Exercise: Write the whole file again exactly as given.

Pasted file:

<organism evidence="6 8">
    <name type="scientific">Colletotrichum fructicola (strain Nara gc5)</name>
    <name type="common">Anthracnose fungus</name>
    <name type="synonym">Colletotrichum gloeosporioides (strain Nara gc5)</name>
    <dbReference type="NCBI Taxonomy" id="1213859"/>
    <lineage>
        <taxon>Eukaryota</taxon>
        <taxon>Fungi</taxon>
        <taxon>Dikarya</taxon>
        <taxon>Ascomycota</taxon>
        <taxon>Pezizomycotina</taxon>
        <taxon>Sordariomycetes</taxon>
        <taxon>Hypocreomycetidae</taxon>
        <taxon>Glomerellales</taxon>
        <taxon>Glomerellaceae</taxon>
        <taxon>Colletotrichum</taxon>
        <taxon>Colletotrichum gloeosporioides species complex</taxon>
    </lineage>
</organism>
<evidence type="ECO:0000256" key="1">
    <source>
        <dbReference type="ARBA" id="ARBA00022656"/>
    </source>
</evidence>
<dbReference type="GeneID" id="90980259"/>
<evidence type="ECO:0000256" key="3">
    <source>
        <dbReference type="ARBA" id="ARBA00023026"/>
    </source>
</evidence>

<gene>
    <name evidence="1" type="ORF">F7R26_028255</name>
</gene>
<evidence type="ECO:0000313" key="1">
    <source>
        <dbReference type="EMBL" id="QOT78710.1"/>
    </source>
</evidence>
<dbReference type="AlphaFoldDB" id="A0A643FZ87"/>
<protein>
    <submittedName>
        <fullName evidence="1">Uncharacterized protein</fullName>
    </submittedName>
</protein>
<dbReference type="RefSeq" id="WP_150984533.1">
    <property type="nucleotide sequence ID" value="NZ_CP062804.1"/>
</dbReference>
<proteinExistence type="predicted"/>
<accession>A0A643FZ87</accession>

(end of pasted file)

<organism evidence="6 8">
    <name type="scientific">Colletotrichum fructicola (strain Nara gc5)</name>
    <name type="common">Anthracnose fungus</name>
    <name type="synonym">Colletotrichum gloeosporioides (strain Nara gc5)</name>
    <dbReference type="NCBI Taxonomy" id="1213859"/>
    <lineage>
        <taxon>Eukaryota</taxon>
        <taxon>Fungi</taxon>
        <taxon>Dikarya</taxon>
        <taxon>Ascomycota</taxon>
        <taxon>Pezizomycotina</taxon>
        <taxon>Sordariomycetes</taxon>
        <taxon>Hypocreomycetidae</taxon>
        <taxon>Glomerellales</taxon>
        <taxon>Glomerellaceae</taxon>
        <taxon>Colletotrichum</taxon>
        <taxon>Colletotrichum gloeosporioides species complex</taxon>
    </lineage>
</organism>
<evidence type="ECO:0000256" key="1">
    <source>
        <dbReference type="ARBA" id="ARBA00022656"/>
    </source>
</evidence>
<dbReference type="GeneID" id="90980259"/>
<evidence type="ECO:0000256" key="3">
    <source>
        <dbReference type="ARBA" id="ARBA00023026"/>
    </source>
</evidence>

<gene>
    <name evidence="1" type="ORF">F7R26_028255</name>
</gene>
<evidence type="ECO:0000313" key="1">
    <source>
        <dbReference type="EMBL" id="QOT78710.1"/>
    </source>
</evidence>
<dbReference type="AlphaFoldDB" id="A0A643FZ87"/>
<protein>
    <submittedName>
        <fullName evidence="1">Uncharacterized protein</fullName>
    </submittedName>
</protein>
<dbReference type="RefSeq" id="WP_150984533.1">
    <property type="nucleotide sequence ID" value="NZ_CP062804.1"/>
</dbReference>
<proteinExistence type="predicted"/>
<accession>A0A643FZ87</accession>